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# Integration. Watch

1. Double integral for x limit, 0 to 1 and y limit x to root(x) with respect to dydx

Doing the inner integral gives 4(x^2)y + 4y^3/3, sub in the limits we get

(4x^5/2 + 4(x^3/2)/3) - (4x^3 + 4x^3/3)

Integrate again, we get (8(x^7/2)/7 + 8(x^5/2)/15) - (x^4 + 4x^4/12)

We forget the minus as that is related to the zero limit so focus on the upper limit 1 and yields an area of 88/105 and the answer is supposed to be 36/105. Am I wrong or is the sheet wrong?

2. (Original post by boromir9111)
Double integral for x limit, 0 to 1 and y limit x to root(x) with respect to dydx

Doing the inner integral gives 4(x^2)y + 4y^3/3, sub in the limits we get

(4x^5/2 + 4(x^3/2)/3) - (4x^3 + 4x^3/3)

Integrate again, we get (8(x^7/2)/7 + 8(x^5/2)/15) - (x^4 + 4x^4/12)

We forget the minus as that is related to the zero limit so focus on the upper limit 1 and yields an area of 88/105 and the answer is supposed to be 36/105. Am I wrong or is the sheet wrong?

3. (Original post by Clarity Incognito)
1^5/2 = 1/2, 1^7/2 = 1/2 thus giving me a fraction different to yours. How did you get 8/7, 8/15?
4. (Original post by boromir9111)
1^5/2 = 1/2, 1^7/2 = 1/2 thus giving me a fraction different to yours. How did you get 8/7, 8/15?

.
5. (Original post by james.h)

.
Cheers mate.
6. (Original post by boromir9111)
1^5/2 = 1/2, 1^7/2 = 1/2 thus giving me a fraction different to yours. How did you get 8/7, 8/15?

(brackets, brackets, brackets!)
7. (Original post by Clarity Incognito)

(brackets, brackets, brackets!)
Oh dear me. What a silly error to make lol. Cheers for that mate, much appreciated
8. "Evaluate the double integral for x, from 1 to e and y, from 1 to e

y/x . dxdy

Reverse the order of integration and re-evaluate."

So from dxdy I can get the answer they want on the sheet which is, (1+e^2)/4 but the order reversed, dydx, I get (e^2 - 3)/4

So, limits are for y, from 1 to x and for x, 1 to e. Is this correct?
9. (Original post by boromir9111)
"Evaluate the double integral for x, from 1 to e and y, from 1 to y

y/x . dxdy

Reverse the order of integration and re-evaluate."

So from dxdy I can get the answer they want on the sheet which is, (1+e^2)/4 but the order reversed, dydx, I get (e^2 - 3)/4

So, limits are for y, from 1 to x and for x, 1 to e. Is this correct?
Draw a diagram for the function, and it'll become clear where to integrate across.
10. (Original post by Don John)
Draw a diagram for the function, and it'll become clear where to integrate across.
Yeah, I did draw a diagram but I am fishy on it tbh, is my limits wrong?
11. I've just read you've put integrating y from 1 to y, this makes no sense, do you mean integrating x from 1 to y?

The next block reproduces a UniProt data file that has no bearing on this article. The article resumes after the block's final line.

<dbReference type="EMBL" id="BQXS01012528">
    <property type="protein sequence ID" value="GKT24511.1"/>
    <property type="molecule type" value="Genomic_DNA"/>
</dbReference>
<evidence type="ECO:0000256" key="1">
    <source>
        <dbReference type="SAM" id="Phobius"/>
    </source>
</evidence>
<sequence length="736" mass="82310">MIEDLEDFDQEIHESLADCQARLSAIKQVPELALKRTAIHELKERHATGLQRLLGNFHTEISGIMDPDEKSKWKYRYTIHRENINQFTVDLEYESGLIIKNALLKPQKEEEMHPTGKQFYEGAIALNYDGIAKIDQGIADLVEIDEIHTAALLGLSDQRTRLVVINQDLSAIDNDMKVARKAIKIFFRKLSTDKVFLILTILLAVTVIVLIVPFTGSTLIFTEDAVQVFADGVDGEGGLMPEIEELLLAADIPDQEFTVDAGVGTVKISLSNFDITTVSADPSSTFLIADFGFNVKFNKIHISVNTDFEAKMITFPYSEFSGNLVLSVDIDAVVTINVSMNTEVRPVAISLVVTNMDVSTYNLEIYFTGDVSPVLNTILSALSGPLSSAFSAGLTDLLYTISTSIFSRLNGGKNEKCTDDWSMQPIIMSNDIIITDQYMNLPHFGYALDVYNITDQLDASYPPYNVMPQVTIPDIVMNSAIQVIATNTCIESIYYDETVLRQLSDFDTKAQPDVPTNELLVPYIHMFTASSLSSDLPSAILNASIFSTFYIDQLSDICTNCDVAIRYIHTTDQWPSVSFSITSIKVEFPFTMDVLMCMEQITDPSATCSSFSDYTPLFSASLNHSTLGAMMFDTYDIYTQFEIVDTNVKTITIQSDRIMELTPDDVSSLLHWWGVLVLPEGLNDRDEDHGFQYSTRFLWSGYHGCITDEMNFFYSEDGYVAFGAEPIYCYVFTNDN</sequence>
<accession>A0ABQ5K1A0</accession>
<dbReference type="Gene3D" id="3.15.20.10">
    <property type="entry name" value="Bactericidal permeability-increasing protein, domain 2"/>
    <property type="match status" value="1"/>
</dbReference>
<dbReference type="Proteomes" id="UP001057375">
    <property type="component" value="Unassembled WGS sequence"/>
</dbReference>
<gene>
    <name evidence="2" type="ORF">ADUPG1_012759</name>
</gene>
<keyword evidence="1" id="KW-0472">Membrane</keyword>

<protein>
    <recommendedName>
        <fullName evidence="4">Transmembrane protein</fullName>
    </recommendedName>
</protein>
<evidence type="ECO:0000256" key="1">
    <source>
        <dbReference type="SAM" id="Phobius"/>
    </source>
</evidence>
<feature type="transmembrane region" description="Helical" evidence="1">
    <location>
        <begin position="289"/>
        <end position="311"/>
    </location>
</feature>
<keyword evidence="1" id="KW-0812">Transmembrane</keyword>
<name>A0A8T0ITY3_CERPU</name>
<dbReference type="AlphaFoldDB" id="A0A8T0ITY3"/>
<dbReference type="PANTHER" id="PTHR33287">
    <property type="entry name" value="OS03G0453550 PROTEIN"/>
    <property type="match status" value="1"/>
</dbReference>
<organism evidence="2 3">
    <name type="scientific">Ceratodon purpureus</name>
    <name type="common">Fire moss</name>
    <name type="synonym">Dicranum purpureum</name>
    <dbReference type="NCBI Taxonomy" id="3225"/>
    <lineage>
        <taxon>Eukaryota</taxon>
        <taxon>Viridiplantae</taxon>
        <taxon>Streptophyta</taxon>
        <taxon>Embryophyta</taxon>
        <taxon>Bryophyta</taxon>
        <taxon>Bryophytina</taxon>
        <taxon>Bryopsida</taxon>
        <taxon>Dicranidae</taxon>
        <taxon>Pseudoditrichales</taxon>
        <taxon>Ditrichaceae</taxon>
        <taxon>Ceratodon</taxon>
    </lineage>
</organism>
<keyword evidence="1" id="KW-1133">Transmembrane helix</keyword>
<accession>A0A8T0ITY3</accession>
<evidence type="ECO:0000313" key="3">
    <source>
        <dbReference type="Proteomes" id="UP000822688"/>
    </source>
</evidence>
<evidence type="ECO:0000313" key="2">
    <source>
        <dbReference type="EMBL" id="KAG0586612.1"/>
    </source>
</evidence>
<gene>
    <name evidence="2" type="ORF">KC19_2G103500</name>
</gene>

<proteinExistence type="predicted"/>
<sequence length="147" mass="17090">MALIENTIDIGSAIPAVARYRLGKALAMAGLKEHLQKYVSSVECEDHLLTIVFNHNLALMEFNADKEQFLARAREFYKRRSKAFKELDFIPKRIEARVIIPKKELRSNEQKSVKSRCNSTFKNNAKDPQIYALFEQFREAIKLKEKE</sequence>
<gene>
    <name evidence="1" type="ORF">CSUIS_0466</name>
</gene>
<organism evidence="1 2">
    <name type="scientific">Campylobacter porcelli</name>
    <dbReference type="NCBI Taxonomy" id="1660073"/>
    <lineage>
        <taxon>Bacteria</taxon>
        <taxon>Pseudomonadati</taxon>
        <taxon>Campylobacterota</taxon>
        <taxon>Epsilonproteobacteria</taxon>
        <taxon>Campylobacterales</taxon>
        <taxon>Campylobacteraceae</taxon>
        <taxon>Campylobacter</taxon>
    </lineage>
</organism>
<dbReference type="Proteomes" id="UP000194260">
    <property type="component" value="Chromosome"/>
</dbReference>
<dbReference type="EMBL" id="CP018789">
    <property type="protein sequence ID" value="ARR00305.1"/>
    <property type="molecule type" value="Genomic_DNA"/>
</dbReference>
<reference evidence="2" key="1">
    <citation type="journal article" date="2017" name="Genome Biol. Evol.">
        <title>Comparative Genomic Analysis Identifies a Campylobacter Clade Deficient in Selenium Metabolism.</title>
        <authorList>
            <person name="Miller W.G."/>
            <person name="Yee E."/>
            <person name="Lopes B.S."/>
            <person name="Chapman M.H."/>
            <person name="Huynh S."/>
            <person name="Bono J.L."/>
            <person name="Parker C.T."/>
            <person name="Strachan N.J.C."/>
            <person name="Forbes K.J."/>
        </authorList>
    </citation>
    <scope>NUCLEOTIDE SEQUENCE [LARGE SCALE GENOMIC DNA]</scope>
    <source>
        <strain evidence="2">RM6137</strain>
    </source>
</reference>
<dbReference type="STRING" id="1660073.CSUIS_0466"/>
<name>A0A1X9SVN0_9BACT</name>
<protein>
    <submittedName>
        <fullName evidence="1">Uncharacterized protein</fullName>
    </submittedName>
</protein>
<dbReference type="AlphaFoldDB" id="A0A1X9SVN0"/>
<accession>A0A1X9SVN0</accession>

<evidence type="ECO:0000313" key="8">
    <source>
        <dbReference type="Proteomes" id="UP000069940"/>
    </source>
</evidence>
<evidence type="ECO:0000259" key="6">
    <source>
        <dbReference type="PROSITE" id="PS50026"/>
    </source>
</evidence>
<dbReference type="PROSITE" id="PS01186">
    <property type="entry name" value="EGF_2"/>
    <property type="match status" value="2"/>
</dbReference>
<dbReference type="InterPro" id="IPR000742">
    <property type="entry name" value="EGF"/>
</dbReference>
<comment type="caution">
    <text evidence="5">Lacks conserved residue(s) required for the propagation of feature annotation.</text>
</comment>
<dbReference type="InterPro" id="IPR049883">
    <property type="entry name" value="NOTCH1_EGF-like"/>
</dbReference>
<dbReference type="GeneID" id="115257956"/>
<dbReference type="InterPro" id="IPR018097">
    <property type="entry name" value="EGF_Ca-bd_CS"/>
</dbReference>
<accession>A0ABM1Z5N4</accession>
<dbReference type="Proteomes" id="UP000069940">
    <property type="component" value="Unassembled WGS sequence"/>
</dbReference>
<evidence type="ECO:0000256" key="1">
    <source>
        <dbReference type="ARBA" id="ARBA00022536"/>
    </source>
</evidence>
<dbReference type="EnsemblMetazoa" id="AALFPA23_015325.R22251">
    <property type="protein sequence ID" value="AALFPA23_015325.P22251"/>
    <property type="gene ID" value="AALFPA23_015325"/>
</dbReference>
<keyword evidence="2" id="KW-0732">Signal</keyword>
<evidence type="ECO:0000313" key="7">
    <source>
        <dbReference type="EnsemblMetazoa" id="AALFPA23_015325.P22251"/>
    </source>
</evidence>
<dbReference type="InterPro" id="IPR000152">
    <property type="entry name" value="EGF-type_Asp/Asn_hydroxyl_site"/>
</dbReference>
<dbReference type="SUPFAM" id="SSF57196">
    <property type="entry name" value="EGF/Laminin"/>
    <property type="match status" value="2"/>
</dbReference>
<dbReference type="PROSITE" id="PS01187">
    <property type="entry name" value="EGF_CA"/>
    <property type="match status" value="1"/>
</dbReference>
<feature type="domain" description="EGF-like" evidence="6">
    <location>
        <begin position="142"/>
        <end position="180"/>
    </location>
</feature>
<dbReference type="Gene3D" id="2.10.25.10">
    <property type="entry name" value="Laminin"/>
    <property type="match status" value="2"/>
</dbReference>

12. (Original post by Don John)
I've just read you've put integrating y from 1 to y, this makes no sense, do you mean integrating x from 1 to y?
Oh my bad, I meant 1 to e for my limits as y. Will change that now. That is what is given, I have to re-evaluate to integrate dydx.
13. (Original post by boromir9111)
Oh my bad, I meant 1 to e for my limits as y. Will change that now. That is what is given, I have to re-evaluate to integrate dydx.
Here's a diagram. Does this help?
Attached Images

14. (Original post by Don John)
Here's a diagram. Does this help?
Actually that image worked perfect mate. I totally understand it now!!! thanks for that. + repped.
15. double integral for y, from 0 to pi/2 and x, from 0 to y

k is a constant.

So, (1-k^2*sin^2(x))^1/2. How do I integrate this?
16. (Original post by boromir9111)
double integral for y, from 0 to pi/2 and x, from 0 to y

k is a constant.

So, (1-k^2*sin^2(x))^1/2. How do I integrate this?
A substitution of u=(1-k^2sin^2(x)) works, rearranging to get sin(x) and using triangles to get cos(x) and then partial fractions, have yet to think of a more elegant method.
17. (Original post by Clarity Incognito)
A substitution of u=(1-k^2sin^2(x)) works, rearranging to get sin(x) and using triangles to get cos(x) and then partial fractions, have yet to think of a more elegant method.

I rearranged the integral to do it in the dxdy direction, I am left with

sin(2x)*(1-k^2*sin^2(x))^1/2 dx with the limits from 0 to pi/2 but that doesn't help at all.

The answer is supposed to be

((1-k^2)^3/2 -1)/3k^2

Did you get near that?
18. (Original post by boromir9111)

I rearranged the integral to do it in the dxdy direction, I am left with

sin(2x)*(1-k^2*sin^2(x))^1/2 dx with the limits from 0 to pi/2 but that doesn't help at all.

The answer is supposed to be

((1-k^2)^3/2 -1)/3k^2

Did you get near that?
I'm going to concentrate on getting you to the integral of and I'll let you do the rest.

so

Partial fractions and then integrate.
19. (Original post by Clarity Incognito)
I'm going to concentrate on getting you to the integral of and I'll let you do the rest.

so

Partial fractions and then integrate.

Thanks mate. Much appreciated!

Actually mate, isn't it supposed to be k -1+u and not k^2 -1+u? cos^2(x) = 1-sin^2(x),

So we have 1 - ((1-u)^1/2)/k etc etc?
20. (Original post by boromir9111)
Thanks mate. Much appreciated!

Actually mate, isn't it supposed to be k -1+u and not k^2 -1+u? cos^2(x) = 1-sin^2(x),

So we have 1 - ((1-u)^1/2)k etc etc?

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